A new investigation by Greenpeace Unearthed has revealed supermarket, food and drink and packaging trade associations lobbied the government to oppose new EU ‘polluter pays’ proposals designed to boost recycling.
The trade bodies, which represent brands including Sainsbury’s, Tesco, Coca-Cola and McDonalds, urged environment minister Therese Coffey to oppose the EU rules despite Brexit, according to letters from September 2016 and February 2017 that have been released under the Freedom of Information Act (FOIA).
The trade bodies also wrote they were ‘unanimous’ in their opposition to deposit return schemes, in which customers pay a small amount for bottles and cans, which is returned when they recycle them.
‘We’re living in an enormous uncontrolled experiment to find out what hundreds of millions of tonnes of plastic pollution will do to our oceans, our seafood, and the people who eat it. The plastic already there isn’t going to go away, instead it’s ending up on our dinner plates, in our drinking water and in our sea salt. We urgently need to get control of this problem, and the experience of other countries shows that Deposit Return Schemes for single use plastic bottles – the most common litter on beaches and the ocean’s surface – can be popular and effective.’
Oceans campaigner at Greenpeace UK
Packaging and recycling are under increased scrutiny over concerns about the scale of plastic pollution in the oceans, but the UK’s recycling rates are flagging.
Last year they fell slightly for the first time, and experts warn there is a risk of missing the EU’s target of recycling 50% of waste by 2020.
Under existing EU rules, companies pay towards recycling or disposing of the packaging they put on the market through extended producer responsibility (EPR) schemes.
The UK runs a complex, market-based scheme in which companies pay a fraction of the costs they face in France or Germany, with taxpayers footing most of the bill for collecting and recycling packaging.
British companies pay a fifth of those in France and Belgium, and a tenth of those in Germany, the associations wrote.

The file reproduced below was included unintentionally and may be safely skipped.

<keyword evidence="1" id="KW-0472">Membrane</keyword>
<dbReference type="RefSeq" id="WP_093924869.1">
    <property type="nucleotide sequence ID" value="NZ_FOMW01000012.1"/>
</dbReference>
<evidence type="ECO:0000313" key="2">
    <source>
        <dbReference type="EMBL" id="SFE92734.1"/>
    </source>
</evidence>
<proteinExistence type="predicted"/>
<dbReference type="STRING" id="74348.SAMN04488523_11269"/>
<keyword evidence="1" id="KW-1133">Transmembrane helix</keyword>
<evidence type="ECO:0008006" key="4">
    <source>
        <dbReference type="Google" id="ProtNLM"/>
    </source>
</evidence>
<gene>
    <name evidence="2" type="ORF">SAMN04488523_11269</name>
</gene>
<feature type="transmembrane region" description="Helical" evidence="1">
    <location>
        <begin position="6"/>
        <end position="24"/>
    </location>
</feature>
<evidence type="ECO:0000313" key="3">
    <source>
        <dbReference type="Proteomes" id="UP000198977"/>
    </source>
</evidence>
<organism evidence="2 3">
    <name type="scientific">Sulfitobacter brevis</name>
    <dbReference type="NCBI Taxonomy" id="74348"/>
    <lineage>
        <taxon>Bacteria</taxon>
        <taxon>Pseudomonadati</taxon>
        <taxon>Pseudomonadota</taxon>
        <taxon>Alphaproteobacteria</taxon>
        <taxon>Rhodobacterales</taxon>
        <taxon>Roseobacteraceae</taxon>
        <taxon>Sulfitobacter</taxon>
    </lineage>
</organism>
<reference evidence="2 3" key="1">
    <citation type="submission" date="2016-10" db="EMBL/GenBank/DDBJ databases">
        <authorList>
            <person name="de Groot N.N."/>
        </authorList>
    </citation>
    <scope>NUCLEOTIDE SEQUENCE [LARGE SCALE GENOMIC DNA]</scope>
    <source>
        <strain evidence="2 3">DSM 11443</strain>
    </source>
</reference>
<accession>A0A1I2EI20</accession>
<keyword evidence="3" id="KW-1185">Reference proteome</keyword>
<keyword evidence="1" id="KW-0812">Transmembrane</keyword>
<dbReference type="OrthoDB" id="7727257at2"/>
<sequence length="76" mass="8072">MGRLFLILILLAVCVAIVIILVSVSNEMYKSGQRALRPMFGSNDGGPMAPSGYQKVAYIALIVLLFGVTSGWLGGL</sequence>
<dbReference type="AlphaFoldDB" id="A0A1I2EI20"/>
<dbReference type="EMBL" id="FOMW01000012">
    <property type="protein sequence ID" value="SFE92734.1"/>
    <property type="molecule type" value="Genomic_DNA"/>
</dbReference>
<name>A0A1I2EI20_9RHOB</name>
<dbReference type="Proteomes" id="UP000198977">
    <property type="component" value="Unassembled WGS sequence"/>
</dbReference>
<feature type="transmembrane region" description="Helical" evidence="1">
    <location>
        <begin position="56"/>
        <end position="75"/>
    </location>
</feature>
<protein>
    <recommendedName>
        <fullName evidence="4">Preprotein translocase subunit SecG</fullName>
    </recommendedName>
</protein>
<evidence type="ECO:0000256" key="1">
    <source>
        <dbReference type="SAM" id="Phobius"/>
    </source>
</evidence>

Jakob Rindegren, policy advisor of the Environmental Services Association, told Unearthed the current system is ‘not fit for purpose to achieve higher packaging recycling targets beyond 2020.’
The European Commission proposals would pass more of the costs of managing packaging waste onto the companies that produce the goods.
But the associations argued this would massively increase their costs with ‘no net environmental benefit’. Coffey later said in Brussels the rules should be ‘guidance only’.
‘The packaging industry will come up with endless excuses for why any policy which involves them taking more responsibility for the problems their products cause won’t work, but their letters to DEFRA show their real reasoning quite clearly. They’re getting away with passing their costs onto the taxpayer, and they don’t want that to change.’
Oceans campaigner at Greenpeace UK
Sam Harding of the Campaign to Protect Rural England (CPRE) said the letters showed the industry defending ‘outdated and unambitious positions’.
Coca-Cola, a member of three of the associations, reversed its initial opposition to the measures in February. A spokeswoman said, ‘Whilst we are a member of many trade bodies, these organisations have to reflect the view of their many members and we are aware our view on DRS is different to that of others in the industry.’
Deposit return schemes are gaining momentum as an idea: Michael Gove announced in October he will consider introducing a Britain-wide deposit return scheme, a month after Nicola Sturgeon announced Scotland would go ahead with one. The Welsh government has said it may introduce a scheme ‘as early as next year’.
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